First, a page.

Trans fats phasing out

Trans fats phasing out

By Cynthia Retamozo

Walking down the aisles at Wollaston’s or Shaw’s, it is hard to miss the “0g Trans Fat!” label on some items. The trend to remove trans fat from food and restaurants hit New York in December and has now made its way up the east coast and into Boston.

The New York City Board of Health banned trans fats in its restaurants, and Boston is considering similar measures, according to the Boston Public Health Commission.

In response to the potential ban many fast food chains around campus, as well as the dining halls, have begun phasing trans fats out of their menus.

“[The Boston Public Health Commission] is taking a very close look at the ban in New York [and have] talked with the New York Health department,” said Tom Lyons, commission spokesman. “In terms of a ban, we’re in an exploratory phase.”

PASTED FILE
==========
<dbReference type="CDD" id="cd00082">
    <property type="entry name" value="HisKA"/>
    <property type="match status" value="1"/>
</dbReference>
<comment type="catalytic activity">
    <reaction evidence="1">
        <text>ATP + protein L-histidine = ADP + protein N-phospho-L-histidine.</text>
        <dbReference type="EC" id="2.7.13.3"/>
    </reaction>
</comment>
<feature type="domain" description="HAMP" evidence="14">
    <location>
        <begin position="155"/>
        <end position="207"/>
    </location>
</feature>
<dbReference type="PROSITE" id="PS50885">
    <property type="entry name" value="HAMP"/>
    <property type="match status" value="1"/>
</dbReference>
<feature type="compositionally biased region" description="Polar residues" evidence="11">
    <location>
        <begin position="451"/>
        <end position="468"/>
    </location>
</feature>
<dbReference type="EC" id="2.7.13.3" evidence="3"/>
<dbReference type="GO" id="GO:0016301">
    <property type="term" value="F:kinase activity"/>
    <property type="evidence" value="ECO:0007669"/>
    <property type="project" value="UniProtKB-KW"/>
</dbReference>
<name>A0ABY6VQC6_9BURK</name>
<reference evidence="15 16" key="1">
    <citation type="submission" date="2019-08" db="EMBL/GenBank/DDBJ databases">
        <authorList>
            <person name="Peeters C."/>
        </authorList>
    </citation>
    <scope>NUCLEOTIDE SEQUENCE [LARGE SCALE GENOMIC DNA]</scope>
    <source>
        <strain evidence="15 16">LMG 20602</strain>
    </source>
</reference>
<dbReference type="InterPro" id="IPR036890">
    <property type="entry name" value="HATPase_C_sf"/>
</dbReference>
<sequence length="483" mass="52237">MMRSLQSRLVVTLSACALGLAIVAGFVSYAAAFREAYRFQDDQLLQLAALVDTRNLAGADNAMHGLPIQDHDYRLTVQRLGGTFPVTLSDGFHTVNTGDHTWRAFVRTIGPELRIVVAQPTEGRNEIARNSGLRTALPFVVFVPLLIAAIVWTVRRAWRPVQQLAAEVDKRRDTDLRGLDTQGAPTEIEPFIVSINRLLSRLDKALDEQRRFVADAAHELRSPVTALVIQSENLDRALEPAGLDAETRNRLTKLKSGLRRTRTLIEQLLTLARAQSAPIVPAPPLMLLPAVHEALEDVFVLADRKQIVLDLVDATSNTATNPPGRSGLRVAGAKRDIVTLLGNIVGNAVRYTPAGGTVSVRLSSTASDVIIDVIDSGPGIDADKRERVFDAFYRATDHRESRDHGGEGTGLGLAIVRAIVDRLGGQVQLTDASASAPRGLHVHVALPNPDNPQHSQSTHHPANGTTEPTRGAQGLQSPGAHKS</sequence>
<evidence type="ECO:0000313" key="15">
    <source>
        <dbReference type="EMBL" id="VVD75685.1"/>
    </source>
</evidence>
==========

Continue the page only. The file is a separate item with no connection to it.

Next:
Lyons said the science is clear: trans fats are directly related to heart disease by raising low-density lipoprotein, or “bad cholesterol.” Heart disease alternates between being “the number one or number two” killer in the city, he said.

A trans fat is an unnatural fat found in many oily foods like potato chips and doughnuts, and its purpose is to help maintain the shelf life and flavor stability of foods, according to the U.S. Drug and Food Administration website.

Chartwells’ Higher Education, the catering service used at Northeastern’s dining halls, has been in the process of removing trans fat from its menu for years before it became an issue in the media, said Holly Hart, Chartwells’ director of marketing and communications.

Hart said all frying oils used by Chartwells are now trans fat free and the manufacturers are looking into alternatives like using soy and canola oils in the dining halls. She also said its goal for this year is to reduce all trans fat in Chartwells’ food supply by 50 percent.

Hart said one problem is trans fats occur naturally in animals. Therefore it isn’t within the university’s control when a college student gets several chicken fingers that go over the recommended portion size, she said.

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